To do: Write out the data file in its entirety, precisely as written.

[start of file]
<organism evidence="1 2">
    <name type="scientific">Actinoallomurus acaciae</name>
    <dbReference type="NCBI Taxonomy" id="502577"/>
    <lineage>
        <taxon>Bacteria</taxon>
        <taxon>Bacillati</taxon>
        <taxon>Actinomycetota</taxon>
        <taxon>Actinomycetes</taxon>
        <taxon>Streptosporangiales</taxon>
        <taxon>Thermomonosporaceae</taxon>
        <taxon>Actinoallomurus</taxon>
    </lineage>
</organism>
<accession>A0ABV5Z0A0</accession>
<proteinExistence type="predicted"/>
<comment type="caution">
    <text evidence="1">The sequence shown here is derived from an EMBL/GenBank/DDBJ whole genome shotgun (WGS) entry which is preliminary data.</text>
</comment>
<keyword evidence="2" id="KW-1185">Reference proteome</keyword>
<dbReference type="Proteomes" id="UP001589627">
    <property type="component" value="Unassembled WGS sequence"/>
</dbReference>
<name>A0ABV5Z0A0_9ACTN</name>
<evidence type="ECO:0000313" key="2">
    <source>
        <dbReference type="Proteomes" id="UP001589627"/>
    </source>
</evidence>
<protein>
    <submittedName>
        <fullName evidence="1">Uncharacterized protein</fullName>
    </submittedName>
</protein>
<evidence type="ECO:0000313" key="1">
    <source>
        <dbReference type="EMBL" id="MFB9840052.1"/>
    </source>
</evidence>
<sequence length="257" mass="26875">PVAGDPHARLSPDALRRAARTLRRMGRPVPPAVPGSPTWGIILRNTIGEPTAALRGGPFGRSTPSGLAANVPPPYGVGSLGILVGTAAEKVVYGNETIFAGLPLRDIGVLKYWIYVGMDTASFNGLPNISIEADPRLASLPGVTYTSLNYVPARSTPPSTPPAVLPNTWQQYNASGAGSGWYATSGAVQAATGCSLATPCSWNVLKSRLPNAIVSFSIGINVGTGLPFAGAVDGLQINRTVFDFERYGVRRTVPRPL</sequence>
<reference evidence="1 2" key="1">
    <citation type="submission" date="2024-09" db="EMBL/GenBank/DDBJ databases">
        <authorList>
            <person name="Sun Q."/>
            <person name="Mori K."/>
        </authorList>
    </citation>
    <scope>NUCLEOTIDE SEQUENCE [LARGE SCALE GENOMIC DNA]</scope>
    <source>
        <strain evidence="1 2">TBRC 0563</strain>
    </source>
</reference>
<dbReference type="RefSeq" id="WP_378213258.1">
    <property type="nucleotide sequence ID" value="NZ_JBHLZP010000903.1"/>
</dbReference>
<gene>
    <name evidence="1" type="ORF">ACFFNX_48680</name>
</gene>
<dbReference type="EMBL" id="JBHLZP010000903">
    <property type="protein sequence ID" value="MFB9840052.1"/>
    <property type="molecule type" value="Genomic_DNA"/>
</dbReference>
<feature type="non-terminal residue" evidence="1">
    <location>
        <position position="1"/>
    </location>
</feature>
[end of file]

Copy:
<organism evidence="1 2">
    <name type="scientific">Actinoallomurus acaciae</name>
    <dbReference type="NCBI Taxonomy" id="502577"/>
    <lineage>
        <taxon>Bacteria</taxon>
        <taxon>Bacillati</taxon>
        <taxon>Actinomycetota</taxon>
        <taxon>Actinomycetes</taxon>
        <taxon>Streptosporangiales</taxon>
        <taxon>Thermomonosporaceae</taxon>
        <taxon>Actinoallomurus</taxon>
    </lineage>
</organism>
<accession>A0ABV5Z0A0</accession>
<proteinExistence type="predicted"/>
<comment type="caution">
    <text evidence="1">The sequence shown here is derived from an EMBL/GenBank/DDBJ whole genome shotgun (WGS) entry which is preliminary data.</text>
</comment>
<keyword evidence="2" id="KW-1185">Reference proteome</keyword>
<dbReference type="Proteomes" id="UP001589627">
    <property type="component" value="Unassembled WGS sequence"/>
</dbReference>
<name>A0ABV5Z0A0_9ACTN</name>
<evidence type="ECO:0000313" key="2">
    <source>
        <dbReference type="Proteomes" id="UP001589627"/>
    </source>
</evidence>
<protein>
    <submittedName>
        <fullName evidence="1">Uncharacterized protein</fullName>
    </submittedName>
</protein>
<evidence type="ECO:0000313" key="1">
    <source>
        <dbReference type="EMBL" id="MFB9840052.1"/>
    </source>
</evidence>
<sequence length="257" mass="26875">PVAGDPHARLSPDALRRAARTLRRMGRPVPPAVPGSPTWGIILRNTIGEPTAALRGGPFGRSTPSGLAANVPPPYGVGSLGILVGTAAEKVVYGNETIFAGLPLRDIGVLKYWIYVGMDTASFNGLPNISIEADPRLASLPGVTYTSLNYVPARSTPPSTPPAVLPNTWQQYNASGAGSGWYATSGAVQAATGCSLATPCSWNVLKSRLPNAIVSFSIGINVGTGLPFAGAVDGLQINRTVFDFERYGVRRTVPRPL</sequence>
<reference evidence="1 2" key="1">
    <citation type="submission" date="2024-09" db="EMBL/GenBank/DDBJ databases">
        <authorList>
            <person name="Sun Q."/>
            <person name="Mori K."/>
        </authorList>
    </citation>
    <scope>NUCLEOTIDE SEQUENCE [LARGE SCALE GENOMIC DNA]</scope>
    <source>
        <strain evidence="1 2">TBRC 0563</strain>
    </source>
</reference>
<dbReference type="RefSeq" id="WP_378213258.1">
    <property type="nucleotide sequence ID" value="NZ_JBHLZP010000903.1"/>
</dbReference>
<gene>
    <name evidence="1" type="ORF">ACFFNX_48680</name>
</gene>
<dbReference type="EMBL" id="JBHLZP010000903">
    <property type="protein sequence ID" value="MFB9840052.1"/>
    <property type="molecule type" value="Genomic_DNA"/>
</dbReference>
<feature type="non-terminal residue" evidence="1">
    <location>
        <position position="1"/>
    </location>
</feature>